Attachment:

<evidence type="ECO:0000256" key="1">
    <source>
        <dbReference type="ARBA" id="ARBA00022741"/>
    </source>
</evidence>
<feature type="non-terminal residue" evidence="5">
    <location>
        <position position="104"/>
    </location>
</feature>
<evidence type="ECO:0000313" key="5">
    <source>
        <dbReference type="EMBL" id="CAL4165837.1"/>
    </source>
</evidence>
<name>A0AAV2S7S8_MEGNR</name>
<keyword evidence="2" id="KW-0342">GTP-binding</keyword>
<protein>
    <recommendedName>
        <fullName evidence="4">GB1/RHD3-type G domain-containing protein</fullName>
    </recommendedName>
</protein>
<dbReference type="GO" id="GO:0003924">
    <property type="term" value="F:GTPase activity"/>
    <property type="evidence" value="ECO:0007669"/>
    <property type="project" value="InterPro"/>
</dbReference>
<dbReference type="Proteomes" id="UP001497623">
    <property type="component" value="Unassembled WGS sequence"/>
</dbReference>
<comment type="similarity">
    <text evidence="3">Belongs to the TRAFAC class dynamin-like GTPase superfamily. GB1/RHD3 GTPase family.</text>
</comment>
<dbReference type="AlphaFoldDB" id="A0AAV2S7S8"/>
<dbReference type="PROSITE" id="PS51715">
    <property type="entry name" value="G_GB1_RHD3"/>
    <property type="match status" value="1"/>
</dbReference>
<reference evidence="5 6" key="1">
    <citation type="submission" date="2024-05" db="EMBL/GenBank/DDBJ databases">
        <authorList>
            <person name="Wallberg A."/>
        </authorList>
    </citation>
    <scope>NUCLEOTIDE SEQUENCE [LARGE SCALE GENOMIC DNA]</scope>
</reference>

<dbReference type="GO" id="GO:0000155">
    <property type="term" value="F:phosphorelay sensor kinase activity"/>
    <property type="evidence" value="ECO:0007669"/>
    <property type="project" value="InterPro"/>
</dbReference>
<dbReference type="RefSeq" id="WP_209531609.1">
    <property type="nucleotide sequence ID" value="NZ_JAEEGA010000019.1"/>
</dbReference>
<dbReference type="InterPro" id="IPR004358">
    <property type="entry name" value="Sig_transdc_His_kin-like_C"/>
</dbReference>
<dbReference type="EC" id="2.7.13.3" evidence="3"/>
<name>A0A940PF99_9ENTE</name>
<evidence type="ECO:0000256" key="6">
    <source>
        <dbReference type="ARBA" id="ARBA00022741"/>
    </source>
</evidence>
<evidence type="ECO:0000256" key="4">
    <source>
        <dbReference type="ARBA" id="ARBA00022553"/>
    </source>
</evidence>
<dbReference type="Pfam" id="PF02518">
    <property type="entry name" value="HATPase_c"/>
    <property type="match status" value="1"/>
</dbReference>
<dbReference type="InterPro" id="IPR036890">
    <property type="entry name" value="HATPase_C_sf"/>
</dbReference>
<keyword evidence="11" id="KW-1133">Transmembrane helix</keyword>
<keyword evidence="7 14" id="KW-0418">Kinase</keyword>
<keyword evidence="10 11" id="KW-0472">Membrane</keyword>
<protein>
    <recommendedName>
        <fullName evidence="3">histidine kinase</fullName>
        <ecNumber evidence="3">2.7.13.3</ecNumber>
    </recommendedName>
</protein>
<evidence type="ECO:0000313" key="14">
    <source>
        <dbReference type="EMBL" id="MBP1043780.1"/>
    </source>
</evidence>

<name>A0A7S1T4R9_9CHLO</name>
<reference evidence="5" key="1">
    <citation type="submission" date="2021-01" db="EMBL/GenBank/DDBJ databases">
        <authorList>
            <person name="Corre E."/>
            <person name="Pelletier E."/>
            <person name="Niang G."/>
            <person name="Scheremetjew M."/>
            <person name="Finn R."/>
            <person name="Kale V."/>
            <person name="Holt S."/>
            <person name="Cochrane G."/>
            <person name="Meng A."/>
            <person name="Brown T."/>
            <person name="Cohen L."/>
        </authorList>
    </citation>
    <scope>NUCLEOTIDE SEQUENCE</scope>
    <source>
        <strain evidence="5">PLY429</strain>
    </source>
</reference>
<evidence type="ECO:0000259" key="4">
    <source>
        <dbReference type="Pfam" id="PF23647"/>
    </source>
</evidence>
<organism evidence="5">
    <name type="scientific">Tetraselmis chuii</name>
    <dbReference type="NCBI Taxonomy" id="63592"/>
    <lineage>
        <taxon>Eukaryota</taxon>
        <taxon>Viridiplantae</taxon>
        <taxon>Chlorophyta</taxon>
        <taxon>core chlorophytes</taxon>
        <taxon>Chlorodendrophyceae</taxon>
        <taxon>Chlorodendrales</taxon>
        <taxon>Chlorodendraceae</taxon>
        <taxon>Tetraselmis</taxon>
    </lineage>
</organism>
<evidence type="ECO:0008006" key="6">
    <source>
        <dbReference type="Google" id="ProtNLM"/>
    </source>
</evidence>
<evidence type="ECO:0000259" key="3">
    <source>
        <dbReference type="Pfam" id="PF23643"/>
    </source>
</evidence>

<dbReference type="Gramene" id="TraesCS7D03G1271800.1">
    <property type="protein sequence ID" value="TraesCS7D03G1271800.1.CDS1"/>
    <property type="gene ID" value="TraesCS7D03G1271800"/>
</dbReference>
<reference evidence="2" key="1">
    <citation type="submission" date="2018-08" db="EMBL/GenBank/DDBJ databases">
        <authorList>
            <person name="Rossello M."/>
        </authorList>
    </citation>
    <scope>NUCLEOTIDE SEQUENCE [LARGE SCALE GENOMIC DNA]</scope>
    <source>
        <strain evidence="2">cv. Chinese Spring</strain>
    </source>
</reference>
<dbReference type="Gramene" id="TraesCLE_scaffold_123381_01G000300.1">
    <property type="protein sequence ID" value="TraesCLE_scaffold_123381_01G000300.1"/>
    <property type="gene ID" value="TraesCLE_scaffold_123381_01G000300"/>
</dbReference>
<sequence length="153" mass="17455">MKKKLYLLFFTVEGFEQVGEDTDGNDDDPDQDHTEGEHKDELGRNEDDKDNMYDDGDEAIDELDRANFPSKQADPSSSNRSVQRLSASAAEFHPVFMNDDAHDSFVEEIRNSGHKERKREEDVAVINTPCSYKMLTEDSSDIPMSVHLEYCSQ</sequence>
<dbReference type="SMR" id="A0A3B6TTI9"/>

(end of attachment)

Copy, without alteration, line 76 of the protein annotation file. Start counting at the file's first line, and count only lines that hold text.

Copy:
</dbReference>